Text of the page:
While photographing the cutting trees near Mundemu, TZ, August, 2017.
Sarah Mwaga took me to visit a team of AFNET (Anti-Female Genital Mutilation Network) educators and facilitators in Mundemu. As we talked about how they were sensitizing their communities to the harmful practice of FGM, and bringing about a change of attitude, they spoke of places where cutting ceremonies and procedures happened. This site, near the home of a ngariba (a cutter or circumciser), was one such location. Ngariba Elizabeth Mboga would cut under these trees. Her grave is nearby. The hillock was at an intersection of pathways, and strangely prominent for what seemed such a private event. I learned, moving across the region, that aspects of privacy, ritual, procedure, and awareness vary from community to community when it comes to female genital cutting.
What persists is the practice of FGM. Facilitators like Kedmond (left) and Happiness (right, standing) and their students are trying to prevent FGM by designing and introducing alternative rights of passage into their community.
Setting up for the photograph of the cutting trees was a challenge. the light was shifting rapidly, as were the clouds that I wanted in the photograph. The wind was picking up, which is never a good thing because it begins to shake the large bellows of an 8×10 camera like an aeolian harp. And, children were coming out of school for their lunch and making a beeline for the strange three-legged thing on the hill. Each time I took my head out from under the dark cloth and turned around, there was a growing cluster of little feet behind me, politely, quietly, moving closer and closer.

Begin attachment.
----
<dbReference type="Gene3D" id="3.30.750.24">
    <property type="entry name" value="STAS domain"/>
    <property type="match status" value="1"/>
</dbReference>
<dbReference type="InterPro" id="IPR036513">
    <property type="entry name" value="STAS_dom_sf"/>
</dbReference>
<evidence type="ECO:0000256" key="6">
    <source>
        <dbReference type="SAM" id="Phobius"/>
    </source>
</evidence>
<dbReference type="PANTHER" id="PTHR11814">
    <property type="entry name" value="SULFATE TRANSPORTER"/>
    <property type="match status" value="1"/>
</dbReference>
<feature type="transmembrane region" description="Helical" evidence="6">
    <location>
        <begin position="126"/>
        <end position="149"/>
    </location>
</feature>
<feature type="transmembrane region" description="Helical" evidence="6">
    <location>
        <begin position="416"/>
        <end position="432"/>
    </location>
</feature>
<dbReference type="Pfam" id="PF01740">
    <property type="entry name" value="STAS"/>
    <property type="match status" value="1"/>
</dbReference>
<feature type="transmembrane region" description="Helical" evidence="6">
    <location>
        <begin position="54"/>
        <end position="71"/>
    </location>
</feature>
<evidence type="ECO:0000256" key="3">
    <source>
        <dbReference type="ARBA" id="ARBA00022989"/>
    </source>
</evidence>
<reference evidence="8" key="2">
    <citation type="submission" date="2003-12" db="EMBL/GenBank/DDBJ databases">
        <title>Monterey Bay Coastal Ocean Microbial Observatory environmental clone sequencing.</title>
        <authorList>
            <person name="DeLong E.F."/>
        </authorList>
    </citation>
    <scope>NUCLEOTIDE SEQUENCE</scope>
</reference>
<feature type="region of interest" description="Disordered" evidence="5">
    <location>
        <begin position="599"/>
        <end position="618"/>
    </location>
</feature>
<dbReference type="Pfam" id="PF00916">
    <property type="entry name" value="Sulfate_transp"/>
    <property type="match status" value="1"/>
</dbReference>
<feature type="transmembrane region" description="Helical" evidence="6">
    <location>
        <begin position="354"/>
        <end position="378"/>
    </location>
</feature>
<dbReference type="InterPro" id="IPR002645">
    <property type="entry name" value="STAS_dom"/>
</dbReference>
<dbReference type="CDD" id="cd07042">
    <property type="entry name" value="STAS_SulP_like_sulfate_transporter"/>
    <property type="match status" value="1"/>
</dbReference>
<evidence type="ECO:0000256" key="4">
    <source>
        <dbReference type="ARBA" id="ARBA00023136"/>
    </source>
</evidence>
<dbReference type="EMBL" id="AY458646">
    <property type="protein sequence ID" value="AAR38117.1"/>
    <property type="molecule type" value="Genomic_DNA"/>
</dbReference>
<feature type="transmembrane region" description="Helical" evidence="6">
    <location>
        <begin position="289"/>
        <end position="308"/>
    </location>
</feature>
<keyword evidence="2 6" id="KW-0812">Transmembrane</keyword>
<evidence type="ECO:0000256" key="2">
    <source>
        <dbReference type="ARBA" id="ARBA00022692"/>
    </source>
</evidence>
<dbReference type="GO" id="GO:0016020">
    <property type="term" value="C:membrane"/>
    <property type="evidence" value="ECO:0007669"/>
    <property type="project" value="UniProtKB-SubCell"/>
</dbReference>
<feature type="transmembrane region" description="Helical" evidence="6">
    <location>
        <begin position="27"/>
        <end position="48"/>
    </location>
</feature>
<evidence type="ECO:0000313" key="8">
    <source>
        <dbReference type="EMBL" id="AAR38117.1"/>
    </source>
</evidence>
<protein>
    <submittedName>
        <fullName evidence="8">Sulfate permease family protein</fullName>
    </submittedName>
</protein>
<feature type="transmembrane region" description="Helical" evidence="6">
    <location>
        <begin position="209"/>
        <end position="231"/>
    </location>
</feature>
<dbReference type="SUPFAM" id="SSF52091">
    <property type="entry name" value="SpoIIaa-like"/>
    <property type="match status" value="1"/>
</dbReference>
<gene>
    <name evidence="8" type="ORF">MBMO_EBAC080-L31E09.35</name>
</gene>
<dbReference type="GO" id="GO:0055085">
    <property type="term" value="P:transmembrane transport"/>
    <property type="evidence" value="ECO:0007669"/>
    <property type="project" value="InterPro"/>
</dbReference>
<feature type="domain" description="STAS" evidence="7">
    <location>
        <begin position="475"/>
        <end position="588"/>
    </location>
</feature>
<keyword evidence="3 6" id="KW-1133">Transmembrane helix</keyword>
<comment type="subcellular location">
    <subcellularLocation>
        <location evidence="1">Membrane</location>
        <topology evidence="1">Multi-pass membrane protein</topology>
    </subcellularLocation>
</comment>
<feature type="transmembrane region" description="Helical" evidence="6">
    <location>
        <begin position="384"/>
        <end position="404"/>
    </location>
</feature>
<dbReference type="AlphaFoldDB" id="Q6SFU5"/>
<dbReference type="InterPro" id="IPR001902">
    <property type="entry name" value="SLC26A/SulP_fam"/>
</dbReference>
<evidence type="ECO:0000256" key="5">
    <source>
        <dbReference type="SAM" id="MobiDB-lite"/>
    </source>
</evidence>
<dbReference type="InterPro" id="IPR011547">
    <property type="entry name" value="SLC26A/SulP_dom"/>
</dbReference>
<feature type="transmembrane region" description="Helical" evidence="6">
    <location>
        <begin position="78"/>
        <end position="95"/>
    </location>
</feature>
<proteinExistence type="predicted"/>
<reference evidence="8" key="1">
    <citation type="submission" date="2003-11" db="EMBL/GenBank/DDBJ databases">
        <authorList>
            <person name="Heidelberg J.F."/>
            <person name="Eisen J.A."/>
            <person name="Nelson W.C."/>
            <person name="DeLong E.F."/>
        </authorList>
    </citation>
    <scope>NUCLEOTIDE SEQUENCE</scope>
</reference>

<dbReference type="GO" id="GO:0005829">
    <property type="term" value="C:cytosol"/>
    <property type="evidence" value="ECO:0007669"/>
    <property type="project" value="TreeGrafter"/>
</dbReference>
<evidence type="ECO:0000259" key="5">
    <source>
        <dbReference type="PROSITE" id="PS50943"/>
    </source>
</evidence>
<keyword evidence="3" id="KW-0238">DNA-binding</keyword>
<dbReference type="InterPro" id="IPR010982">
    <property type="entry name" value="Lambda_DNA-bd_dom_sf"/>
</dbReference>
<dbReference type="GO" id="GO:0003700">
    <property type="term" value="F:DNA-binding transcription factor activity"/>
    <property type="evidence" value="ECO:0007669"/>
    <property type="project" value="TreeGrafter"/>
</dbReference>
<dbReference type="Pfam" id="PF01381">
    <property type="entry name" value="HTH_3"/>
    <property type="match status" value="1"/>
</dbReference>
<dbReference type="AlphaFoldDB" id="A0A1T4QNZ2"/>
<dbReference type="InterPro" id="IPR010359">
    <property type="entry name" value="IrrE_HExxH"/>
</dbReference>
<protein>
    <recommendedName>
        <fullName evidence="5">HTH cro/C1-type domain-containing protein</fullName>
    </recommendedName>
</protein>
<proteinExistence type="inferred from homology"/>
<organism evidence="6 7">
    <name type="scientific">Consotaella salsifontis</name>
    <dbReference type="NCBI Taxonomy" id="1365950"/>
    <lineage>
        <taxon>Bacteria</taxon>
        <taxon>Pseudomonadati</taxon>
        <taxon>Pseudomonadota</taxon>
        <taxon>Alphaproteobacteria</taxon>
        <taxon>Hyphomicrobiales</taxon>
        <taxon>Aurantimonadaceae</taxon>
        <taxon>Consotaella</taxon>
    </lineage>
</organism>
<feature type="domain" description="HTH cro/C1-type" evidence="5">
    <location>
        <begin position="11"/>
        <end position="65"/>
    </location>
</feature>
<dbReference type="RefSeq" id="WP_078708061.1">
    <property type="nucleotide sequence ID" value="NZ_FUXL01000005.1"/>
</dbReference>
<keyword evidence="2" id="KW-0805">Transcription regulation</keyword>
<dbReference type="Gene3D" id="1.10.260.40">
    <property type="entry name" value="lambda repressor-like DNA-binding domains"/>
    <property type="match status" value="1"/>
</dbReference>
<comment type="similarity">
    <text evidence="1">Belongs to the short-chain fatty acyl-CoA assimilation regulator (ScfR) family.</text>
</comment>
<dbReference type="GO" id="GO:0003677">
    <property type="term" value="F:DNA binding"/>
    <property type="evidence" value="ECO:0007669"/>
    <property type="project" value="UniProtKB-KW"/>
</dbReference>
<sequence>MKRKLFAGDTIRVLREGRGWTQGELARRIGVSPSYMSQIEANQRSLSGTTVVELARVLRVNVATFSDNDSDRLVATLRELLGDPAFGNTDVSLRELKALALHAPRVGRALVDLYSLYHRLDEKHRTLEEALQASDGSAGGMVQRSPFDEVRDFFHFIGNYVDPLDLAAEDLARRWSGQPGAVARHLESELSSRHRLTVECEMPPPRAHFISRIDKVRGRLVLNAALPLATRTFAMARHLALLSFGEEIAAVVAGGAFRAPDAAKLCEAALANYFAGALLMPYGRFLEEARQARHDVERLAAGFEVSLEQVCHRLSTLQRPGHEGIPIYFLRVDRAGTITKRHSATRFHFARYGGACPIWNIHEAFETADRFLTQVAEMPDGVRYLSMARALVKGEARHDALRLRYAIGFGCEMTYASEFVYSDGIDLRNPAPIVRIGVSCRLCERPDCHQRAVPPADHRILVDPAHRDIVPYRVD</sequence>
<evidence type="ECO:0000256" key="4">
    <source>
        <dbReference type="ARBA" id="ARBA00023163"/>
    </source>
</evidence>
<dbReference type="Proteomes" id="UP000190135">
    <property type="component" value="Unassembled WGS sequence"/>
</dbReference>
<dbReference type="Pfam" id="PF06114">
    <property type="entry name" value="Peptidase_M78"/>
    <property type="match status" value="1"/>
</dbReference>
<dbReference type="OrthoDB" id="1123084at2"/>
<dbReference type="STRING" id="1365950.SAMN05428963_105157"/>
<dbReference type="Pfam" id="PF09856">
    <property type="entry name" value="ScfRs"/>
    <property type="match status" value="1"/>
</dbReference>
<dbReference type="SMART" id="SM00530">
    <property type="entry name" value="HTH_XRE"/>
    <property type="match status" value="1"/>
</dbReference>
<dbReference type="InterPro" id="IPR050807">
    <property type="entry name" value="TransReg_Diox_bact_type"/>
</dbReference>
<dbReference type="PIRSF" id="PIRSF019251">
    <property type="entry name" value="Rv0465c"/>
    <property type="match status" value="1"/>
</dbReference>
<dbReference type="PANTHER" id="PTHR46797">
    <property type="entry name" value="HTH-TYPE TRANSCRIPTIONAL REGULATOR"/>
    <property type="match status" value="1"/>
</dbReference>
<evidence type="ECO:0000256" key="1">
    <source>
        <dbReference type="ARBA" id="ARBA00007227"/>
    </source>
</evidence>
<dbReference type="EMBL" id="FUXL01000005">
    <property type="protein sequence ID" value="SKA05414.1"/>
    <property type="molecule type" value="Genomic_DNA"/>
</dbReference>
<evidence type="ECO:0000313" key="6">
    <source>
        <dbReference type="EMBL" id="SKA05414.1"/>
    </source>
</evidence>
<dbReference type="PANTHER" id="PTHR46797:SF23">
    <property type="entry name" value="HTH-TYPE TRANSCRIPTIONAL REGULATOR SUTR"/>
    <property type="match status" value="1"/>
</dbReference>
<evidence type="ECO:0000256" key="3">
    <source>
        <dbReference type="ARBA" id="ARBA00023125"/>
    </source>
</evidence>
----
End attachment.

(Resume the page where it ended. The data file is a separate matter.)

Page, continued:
But I was lucky. The camera was set, exposure readings and settings made, film loaded and ready to expose, and then, lo, a solitary woman starts walking down the track towards us. People started yelling at here, repeating what I had said (more gently) to the cluster of children behind me: get out of the picture! And I, to their puzzlement, start yelling, no, no, keeping walking! After finishing the exposure, I did one of my favorite things: all the kids got to take turns looking through the camera–astonishment and wonder at an upside down world, in full color and motion! This is all so much bigger than any one of us, than a mere click.